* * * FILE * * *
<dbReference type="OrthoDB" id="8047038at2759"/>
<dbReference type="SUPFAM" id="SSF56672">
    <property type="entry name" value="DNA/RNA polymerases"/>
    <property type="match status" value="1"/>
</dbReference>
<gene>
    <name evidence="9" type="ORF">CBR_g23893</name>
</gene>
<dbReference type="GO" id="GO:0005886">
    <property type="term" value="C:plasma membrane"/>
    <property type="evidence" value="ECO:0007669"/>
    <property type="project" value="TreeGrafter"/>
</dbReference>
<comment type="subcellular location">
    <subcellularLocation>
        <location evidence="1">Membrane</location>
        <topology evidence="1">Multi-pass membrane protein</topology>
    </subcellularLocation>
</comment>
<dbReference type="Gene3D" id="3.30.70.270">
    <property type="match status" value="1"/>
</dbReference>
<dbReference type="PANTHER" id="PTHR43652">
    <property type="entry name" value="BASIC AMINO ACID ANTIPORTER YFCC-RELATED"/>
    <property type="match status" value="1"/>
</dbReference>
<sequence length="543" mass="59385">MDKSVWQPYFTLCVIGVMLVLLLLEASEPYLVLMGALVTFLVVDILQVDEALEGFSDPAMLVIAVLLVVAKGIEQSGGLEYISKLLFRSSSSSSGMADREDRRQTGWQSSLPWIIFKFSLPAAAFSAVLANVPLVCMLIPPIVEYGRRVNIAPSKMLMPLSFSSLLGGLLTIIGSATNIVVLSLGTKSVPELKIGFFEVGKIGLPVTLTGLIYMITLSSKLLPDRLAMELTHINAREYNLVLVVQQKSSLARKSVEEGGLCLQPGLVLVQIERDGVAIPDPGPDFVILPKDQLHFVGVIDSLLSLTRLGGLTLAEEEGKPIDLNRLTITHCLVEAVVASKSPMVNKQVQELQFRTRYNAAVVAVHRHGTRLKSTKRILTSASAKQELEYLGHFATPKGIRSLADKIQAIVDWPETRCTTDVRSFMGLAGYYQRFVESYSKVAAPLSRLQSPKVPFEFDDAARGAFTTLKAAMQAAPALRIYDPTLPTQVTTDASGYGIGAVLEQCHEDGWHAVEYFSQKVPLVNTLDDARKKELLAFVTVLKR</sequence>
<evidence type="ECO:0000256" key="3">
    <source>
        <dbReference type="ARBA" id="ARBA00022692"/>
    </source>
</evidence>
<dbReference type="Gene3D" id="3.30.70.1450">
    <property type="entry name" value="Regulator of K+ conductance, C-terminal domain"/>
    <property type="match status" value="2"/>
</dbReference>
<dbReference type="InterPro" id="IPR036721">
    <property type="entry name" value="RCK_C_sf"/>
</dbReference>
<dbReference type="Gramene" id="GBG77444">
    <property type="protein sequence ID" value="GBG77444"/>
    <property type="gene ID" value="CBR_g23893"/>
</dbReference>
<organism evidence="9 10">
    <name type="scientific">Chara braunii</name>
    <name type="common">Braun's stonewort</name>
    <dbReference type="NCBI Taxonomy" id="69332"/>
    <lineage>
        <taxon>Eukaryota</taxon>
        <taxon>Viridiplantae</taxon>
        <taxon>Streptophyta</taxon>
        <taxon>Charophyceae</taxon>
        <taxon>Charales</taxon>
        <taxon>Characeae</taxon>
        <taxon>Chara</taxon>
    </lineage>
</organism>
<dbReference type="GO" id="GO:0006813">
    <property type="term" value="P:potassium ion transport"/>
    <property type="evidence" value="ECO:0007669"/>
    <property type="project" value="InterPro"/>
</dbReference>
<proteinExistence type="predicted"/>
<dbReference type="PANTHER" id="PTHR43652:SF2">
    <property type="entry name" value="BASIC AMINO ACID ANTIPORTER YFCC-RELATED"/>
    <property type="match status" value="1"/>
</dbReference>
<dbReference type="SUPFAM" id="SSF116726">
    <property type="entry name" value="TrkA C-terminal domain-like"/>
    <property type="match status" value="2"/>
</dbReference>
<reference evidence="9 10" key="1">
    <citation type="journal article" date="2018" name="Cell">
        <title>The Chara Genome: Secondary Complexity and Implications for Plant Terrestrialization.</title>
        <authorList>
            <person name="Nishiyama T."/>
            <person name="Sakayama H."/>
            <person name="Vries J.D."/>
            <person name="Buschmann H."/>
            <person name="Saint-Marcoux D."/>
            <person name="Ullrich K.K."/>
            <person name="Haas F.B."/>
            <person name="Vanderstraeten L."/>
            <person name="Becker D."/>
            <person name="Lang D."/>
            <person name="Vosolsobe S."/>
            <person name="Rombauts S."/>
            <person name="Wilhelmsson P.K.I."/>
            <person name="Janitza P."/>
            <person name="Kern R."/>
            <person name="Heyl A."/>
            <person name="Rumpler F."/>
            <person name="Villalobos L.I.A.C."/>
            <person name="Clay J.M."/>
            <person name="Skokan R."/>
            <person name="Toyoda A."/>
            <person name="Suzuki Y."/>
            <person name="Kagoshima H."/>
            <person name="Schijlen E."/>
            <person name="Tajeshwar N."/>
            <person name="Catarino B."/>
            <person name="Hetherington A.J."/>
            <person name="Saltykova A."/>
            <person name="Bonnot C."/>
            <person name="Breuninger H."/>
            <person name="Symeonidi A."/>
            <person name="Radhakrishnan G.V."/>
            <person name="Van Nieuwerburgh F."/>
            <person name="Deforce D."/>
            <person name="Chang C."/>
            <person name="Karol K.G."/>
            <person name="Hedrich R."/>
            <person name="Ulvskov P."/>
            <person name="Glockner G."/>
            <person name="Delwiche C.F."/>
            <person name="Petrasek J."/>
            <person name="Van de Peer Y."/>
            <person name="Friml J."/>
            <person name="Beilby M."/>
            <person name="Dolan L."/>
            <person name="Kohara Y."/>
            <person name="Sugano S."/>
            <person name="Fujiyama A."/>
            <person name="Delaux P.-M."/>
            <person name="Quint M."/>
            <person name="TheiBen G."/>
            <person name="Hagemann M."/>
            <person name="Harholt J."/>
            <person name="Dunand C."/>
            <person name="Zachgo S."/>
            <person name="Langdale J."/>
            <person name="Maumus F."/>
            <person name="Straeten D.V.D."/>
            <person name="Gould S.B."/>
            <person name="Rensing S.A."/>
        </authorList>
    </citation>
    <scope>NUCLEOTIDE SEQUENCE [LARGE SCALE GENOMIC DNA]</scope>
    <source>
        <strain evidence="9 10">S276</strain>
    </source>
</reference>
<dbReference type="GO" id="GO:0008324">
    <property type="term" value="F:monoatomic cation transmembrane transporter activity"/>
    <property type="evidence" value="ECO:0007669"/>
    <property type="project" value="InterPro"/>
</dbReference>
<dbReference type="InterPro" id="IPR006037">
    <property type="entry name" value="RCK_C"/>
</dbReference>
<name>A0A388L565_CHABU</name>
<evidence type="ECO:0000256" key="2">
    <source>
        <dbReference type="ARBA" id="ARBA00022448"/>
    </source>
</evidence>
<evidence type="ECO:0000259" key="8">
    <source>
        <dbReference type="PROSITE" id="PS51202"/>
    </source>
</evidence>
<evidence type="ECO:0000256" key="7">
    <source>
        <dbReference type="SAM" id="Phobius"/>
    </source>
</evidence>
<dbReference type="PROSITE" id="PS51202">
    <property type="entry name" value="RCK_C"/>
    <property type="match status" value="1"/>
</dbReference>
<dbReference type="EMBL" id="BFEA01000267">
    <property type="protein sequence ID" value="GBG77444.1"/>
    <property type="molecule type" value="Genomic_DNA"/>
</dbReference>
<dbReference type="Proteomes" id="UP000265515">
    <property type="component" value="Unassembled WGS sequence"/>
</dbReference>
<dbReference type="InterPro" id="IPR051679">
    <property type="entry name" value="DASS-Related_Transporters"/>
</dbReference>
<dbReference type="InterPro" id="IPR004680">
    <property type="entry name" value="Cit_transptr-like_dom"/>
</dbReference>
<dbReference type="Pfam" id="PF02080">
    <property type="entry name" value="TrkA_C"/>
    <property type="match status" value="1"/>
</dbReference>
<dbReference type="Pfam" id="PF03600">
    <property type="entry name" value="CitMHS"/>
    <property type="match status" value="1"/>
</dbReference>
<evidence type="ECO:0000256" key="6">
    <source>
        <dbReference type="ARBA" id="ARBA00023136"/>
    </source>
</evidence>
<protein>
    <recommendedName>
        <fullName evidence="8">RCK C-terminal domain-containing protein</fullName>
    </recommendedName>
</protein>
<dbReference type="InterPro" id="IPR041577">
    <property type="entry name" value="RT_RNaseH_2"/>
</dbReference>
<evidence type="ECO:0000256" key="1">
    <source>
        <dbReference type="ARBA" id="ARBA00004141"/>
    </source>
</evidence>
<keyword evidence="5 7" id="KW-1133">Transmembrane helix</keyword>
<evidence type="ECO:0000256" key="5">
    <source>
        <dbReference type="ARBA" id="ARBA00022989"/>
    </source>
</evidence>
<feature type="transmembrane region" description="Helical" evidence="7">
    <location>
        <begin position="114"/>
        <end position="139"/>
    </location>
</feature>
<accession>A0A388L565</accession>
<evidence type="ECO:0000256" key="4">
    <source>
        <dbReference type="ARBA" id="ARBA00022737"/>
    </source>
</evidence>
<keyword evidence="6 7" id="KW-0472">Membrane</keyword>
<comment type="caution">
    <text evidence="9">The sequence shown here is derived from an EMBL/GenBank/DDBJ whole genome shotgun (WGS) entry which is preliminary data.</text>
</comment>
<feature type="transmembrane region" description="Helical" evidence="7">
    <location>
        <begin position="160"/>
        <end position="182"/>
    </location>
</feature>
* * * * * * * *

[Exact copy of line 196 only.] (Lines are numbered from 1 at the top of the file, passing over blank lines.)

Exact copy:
</evidence>